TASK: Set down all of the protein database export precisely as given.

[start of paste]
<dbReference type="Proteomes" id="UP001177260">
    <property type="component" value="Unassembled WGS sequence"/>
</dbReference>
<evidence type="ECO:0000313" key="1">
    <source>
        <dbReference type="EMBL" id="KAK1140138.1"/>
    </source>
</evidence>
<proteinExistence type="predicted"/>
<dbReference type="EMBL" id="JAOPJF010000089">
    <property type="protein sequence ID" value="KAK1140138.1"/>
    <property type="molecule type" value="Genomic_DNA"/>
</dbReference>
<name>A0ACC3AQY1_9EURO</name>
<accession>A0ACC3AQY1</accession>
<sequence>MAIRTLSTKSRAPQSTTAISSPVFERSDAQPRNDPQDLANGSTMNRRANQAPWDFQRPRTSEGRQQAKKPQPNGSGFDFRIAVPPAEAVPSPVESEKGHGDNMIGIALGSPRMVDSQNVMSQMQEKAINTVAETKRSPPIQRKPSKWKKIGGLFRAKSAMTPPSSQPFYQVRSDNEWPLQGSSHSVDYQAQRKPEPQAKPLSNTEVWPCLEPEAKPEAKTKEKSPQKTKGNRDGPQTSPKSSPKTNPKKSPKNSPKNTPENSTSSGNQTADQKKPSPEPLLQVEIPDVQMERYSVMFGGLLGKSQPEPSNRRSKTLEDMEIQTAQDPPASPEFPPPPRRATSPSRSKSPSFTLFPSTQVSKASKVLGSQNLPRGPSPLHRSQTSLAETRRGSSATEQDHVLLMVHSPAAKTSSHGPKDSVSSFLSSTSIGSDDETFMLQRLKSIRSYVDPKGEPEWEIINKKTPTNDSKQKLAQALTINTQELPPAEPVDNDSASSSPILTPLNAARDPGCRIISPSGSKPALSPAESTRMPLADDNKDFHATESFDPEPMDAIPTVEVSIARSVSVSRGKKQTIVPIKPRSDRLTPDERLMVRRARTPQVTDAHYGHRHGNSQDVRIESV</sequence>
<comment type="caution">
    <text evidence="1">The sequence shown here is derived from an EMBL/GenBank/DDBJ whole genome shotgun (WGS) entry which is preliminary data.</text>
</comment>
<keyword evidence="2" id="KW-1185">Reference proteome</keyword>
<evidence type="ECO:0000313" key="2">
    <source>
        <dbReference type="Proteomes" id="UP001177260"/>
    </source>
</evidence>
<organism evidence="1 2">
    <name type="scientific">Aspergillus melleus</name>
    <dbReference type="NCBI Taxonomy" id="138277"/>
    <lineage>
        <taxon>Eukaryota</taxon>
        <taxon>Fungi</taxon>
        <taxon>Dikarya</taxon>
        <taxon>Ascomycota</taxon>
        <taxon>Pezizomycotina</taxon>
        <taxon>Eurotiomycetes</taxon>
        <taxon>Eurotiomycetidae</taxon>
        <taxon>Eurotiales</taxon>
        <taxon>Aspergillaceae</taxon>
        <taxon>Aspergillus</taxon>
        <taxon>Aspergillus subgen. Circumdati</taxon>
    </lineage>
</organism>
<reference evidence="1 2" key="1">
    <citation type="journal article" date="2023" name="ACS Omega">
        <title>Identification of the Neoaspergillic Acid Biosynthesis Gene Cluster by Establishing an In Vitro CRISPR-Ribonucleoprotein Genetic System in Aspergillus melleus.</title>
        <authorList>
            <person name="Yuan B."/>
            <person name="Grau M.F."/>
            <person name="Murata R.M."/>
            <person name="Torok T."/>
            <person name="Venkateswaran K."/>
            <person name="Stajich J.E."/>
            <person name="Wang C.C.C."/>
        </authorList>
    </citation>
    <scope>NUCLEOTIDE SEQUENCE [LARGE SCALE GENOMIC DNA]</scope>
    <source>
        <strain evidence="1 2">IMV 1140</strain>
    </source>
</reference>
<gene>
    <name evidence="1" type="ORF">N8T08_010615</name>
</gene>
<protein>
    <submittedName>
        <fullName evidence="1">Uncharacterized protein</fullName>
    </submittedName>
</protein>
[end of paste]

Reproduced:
<dbReference type="Proteomes" id="UP001177260">
    <property type="component" value="Unassembled WGS sequence"/>
</dbReference>
<evidence type="ECO:0000313" key="1">
    <source>
        <dbReference type="EMBL" id="KAK1140138.1"/>
    </source>
</evidence>
<proteinExistence type="predicted"/>
<dbReference type="EMBL" id="JAOPJF010000089">
    <property type="protein sequence ID" value="KAK1140138.1"/>
    <property type="molecule type" value="Genomic_DNA"/>
</dbReference>
<name>A0ACC3AQY1_9EURO</name>
<accession>A0ACC3AQY1</accession>
<sequence>MAIRTLSTKSRAPQSTTAISSPVFERSDAQPRNDPQDLANGSTMNRRANQAPWDFQRPRTSEGRQQAKKPQPNGSGFDFRIAVPPAEAVPSPVESEKGHGDNMIGIALGSPRMVDSQNVMSQMQEKAINTVAETKRSPPIQRKPSKWKKIGGLFRAKSAMTPPSSQPFYQVRSDNEWPLQGSSHSVDYQAQRKPEPQAKPLSNTEVWPCLEPEAKPEAKTKEKSPQKTKGNRDGPQTSPKSSPKTNPKKSPKNSPKNTPENSTSSGNQTADQKKPSPEPLLQVEIPDVQMERYSVMFGGLLGKSQPEPSNRRSKTLEDMEIQTAQDPPASPEFPPPPRRATSPSRSKSPSFTLFPSTQVSKASKVLGSQNLPRGPSPLHRSQTSLAETRRGSSATEQDHVLLMVHSPAAKTSSHGPKDSVSSFLSSTSIGSDDETFMLQRLKSIRSYVDPKGEPEWEIINKKTPTNDSKQKLAQALTINTQELPPAEPVDNDSASSSPILTPLNAARDPGCRIISPSGSKPALSPAESTRMPLADDNKDFHATESFDPEPMDAIPTVEVSIARSVSVSRGKKQTIVPIKPRSDRLTPDERLMVRRARTPQVTDAHYGHRHGNSQDVRIESV</sequence>
<comment type="caution">
    <text evidence="1">The sequence shown here is derived from an EMBL/GenBank/DDBJ whole genome shotgun (WGS) entry which is preliminary data.</text>
</comment>
<keyword evidence="2" id="KW-1185">Reference proteome</keyword>
<evidence type="ECO:0000313" key="2">
    <source>
        <dbReference type="Proteomes" id="UP001177260"/>
    </source>
</evidence>
<organism evidence="1 2">
    <name type="scientific">Aspergillus melleus</name>
    <dbReference type="NCBI Taxonomy" id="138277"/>
    <lineage>
        <taxon>Eukaryota</taxon>
        <taxon>Fungi</taxon>
        <taxon>Dikarya</taxon>
        <taxon>Ascomycota</taxon>
        <taxon>Pezizomycotina</taxon>
        <taxon>Eurotiomycetes</taxon>
        <taxon>Eurotiomycetidae</taxon>
        <taxon>Eurotiales</taxon>
        <taxon>Aspergillaceae</taxon>
        <taxon>Aspergillus</taxon>
        <taxon>Aspergillus subgen. Circumdati</taxon>
    </lineage>
</organism>
<reference evidence="1 2" key="1">
    <citation type="journal article" date="2023" name="ACS Omega">
        <title>Identification of the Neoaspergillic Acid Biosynthesis Gene Cluster by Establishing an In Vitro CRISPR-Ribonucleoprotein Genetic System in Aspergillus melleus.</title>
        <authorList>
            <person name="Yuan B."/>
            <person name="Grau M.F."/>
            <person name="Murata R.M."/>
            <person name="Torok T."/>
            <person name="Venkateswaran K."/>
            <person name="Stajich J.E."/>
            <person name="Wang C.C.C."/>
        </authorList>
    </citation>
    <scope>NUCLEOTIDE SEQUENCE [LARGE SCALE GENOMIC DNA]</scope>
    <source>
        <strain evidence="1 2">IMV 1140</strain>
    </source>
</reference>
<gene>
    <name evidence="1" type="ORF">N8T08_010615</name>
</gene>
<protein>
    <submittedName>
        <fullName evidence="1">Uncharacterized protein</fullName>
    </submittedName>
</protein>